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Discussion Starter · #1 ·
Hello folks, I'm new to the forums, but I've gotten a ton of great info from this site. I've got a '72 Barth motor home with a 402 big block. I've rebuilt the original Quadrajet and it runs great. I'm concerned about the valve seats, because this was built in the old leaded fuel days. So I'm thinking of replacing the cylinder heads. I just picked up a set of cylinder heads from an '86-'90 pickup truck.

They were in good running condition when removed, and I need some advice as to what I should do to get them ready to go. I'm thinking clean them up, install some viton valve seals, and run them with some fel-pro head gaskets.

What would you guys do?
 

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Have shop install hardened seats and good to go
 

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I am not an expert on what heads came on motor homes in the early 70's or what heads came on truck engines in the 1990's. That said, I recommend that you check the casting numbers on both the heads that are on your motor home's 402 and the heads you are replacing them with. The numbers would be found under the valve cover, cast into the surface of the head. They would usually be 7 digits, and larger than date codes.

The reason you would do this is to compare combustion chamber size, intake port size and other features that could drastically change the performance of your engine if you replaced say "oval port" heads with "peanut port" heads.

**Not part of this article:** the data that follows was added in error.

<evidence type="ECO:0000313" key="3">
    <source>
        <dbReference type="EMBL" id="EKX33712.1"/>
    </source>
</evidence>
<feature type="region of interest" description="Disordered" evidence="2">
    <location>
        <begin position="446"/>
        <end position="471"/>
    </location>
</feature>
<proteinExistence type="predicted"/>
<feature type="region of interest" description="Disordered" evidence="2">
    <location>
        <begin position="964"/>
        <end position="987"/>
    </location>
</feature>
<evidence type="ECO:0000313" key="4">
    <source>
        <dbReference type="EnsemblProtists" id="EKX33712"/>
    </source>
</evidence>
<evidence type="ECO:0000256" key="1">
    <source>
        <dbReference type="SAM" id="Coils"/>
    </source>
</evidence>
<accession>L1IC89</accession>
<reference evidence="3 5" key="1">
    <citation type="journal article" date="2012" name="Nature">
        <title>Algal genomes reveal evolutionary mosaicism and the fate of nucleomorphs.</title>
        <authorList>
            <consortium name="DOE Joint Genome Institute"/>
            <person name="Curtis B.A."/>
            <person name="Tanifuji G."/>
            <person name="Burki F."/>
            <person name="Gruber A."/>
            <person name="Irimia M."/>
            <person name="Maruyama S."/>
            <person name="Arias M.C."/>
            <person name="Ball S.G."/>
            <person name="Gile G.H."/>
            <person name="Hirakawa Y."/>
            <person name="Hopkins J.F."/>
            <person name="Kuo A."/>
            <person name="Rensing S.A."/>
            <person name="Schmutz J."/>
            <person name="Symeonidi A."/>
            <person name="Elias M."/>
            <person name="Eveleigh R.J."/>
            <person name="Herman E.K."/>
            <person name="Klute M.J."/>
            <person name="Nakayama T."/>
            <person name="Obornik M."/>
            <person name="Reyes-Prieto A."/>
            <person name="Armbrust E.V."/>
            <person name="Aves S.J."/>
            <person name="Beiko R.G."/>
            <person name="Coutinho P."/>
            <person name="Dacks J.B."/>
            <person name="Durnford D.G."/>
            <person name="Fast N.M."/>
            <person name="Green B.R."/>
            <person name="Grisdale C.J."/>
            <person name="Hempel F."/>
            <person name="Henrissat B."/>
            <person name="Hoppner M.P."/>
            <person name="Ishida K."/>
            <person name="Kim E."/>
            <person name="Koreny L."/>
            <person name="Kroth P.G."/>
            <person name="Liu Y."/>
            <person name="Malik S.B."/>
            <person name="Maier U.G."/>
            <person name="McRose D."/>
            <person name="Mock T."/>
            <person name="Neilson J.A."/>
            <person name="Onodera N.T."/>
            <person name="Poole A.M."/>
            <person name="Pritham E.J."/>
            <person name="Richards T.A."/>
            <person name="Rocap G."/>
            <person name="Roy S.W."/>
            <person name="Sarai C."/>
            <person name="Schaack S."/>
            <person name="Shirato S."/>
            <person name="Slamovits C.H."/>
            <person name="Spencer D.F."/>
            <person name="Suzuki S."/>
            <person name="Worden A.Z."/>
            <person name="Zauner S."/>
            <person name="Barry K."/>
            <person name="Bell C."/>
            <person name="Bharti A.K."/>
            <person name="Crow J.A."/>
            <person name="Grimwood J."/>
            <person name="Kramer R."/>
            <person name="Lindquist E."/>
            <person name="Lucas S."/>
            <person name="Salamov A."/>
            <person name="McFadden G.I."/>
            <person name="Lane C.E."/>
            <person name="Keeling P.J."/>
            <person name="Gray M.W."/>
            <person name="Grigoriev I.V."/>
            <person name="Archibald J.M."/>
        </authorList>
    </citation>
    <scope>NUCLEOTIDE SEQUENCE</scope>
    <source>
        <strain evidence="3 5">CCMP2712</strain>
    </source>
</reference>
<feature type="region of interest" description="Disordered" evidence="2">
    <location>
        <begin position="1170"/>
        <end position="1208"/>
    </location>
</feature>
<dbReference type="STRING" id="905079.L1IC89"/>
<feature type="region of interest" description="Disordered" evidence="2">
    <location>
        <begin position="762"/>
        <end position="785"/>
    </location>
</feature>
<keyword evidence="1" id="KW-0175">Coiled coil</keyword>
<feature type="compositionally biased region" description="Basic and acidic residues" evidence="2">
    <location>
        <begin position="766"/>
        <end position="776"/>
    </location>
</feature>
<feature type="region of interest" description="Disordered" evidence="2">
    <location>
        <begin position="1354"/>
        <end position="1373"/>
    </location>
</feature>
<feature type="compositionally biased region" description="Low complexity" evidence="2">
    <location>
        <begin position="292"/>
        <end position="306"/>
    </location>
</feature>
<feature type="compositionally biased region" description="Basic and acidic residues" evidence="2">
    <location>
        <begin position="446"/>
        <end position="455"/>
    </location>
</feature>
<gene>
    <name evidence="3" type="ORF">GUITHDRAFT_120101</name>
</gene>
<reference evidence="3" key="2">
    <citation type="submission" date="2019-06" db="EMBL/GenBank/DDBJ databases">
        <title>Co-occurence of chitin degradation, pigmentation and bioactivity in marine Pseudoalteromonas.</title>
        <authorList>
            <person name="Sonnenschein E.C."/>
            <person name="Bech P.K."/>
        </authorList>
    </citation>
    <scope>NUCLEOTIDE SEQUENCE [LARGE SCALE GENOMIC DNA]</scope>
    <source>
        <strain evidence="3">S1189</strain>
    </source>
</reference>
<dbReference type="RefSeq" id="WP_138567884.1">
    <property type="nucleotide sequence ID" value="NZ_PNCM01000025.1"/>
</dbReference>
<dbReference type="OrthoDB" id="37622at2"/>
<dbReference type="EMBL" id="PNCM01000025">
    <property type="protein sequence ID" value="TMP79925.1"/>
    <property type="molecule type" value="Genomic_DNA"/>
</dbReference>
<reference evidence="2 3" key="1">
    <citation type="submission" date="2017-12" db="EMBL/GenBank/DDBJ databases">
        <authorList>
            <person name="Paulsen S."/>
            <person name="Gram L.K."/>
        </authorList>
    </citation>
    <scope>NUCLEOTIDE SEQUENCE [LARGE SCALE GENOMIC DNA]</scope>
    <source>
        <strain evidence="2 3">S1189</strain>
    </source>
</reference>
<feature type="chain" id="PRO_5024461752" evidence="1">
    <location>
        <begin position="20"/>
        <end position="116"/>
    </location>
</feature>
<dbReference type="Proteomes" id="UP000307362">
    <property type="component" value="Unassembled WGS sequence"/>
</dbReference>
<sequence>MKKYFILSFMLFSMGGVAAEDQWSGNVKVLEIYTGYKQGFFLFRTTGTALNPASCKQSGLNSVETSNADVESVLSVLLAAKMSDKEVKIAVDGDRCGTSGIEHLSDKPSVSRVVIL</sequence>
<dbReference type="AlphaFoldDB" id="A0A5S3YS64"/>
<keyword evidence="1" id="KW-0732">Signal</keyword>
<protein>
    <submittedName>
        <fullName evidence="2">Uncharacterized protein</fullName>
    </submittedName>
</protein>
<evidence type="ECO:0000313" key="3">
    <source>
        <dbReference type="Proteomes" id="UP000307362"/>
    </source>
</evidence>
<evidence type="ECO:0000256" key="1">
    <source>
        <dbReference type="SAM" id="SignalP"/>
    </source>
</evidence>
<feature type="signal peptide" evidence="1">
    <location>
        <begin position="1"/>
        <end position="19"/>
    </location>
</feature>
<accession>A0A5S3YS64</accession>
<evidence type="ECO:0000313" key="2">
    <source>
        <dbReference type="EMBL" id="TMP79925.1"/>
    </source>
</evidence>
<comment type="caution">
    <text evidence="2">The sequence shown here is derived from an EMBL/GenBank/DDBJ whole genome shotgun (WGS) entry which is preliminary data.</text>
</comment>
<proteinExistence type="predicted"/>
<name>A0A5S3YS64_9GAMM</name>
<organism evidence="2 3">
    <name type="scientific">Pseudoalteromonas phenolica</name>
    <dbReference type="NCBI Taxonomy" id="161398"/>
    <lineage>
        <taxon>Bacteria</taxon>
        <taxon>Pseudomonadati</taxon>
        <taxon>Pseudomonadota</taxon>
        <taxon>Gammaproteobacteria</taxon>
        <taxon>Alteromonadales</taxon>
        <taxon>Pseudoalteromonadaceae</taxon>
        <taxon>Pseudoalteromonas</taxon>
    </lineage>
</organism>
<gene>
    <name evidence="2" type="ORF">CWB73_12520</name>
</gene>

Is your engine running good now...good compression, no oil in the water or water in the oil...no missing or excessive valve clatter? If the engine is running well, my recommendation is to leave it alone. If it has some of these symptoms, pull the heads and rebuild them, rather than replace them.

Good luck.
 

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I have never had a valve recess on old leaded heads. NEVER!
Do not let the engine run under preignition.. in other words do not let it ping keep enough octane in it or enough advance out of it to not let that happen.

I built a 1969 396 for my friends truck. Running 11+ compression and 215 psi cranking pressure.. It was originally in his 3/4 ton and used it to pull his tractor or haul stuff on his trailer.

many years later it still runs perfect.
My old double humps never had a seat go bad.. and this was 70,000 miles a year I drove them pulling boats and trailers using unleaded fuel.

Keep it tuned and you will not have any issues.

You let it rattle on low octane fuel or too much timing it will beat the seats out of the head.

I have seen more newer heads like 1980 and up with sunken seats than the old 1969 and older stuff.
probably the 210 f operating temps and low octane un-tuned deals beating them to death.

That is my experience. I used to drive 70,000 miles a year as did the wife.. and many old school deals with heads from 1960's.
We are down to 35,000 miles a year each now.
That is a lot of miles to do a lot of testing.
 

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Discussion Starter · #5 ·
Thanks Jeff Swisher. Maybe what I'll do is keep the newer heads as spares and just run what I've got. I do worry about the soft valve seats in there, but your post makes me feel better about running the old heads. I'll keep an eye on detonation.

What symptoms will I see if the valve seats start to go?
 

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Best advice I can give is to find someone else to remove the old heads and install whatever you chose.
I still have screaming nightmares from the only motor home I messed with a big block in. I finally decided that the factory suspended the 454 on a chain hoist and built the rest of the motor home around it.
 
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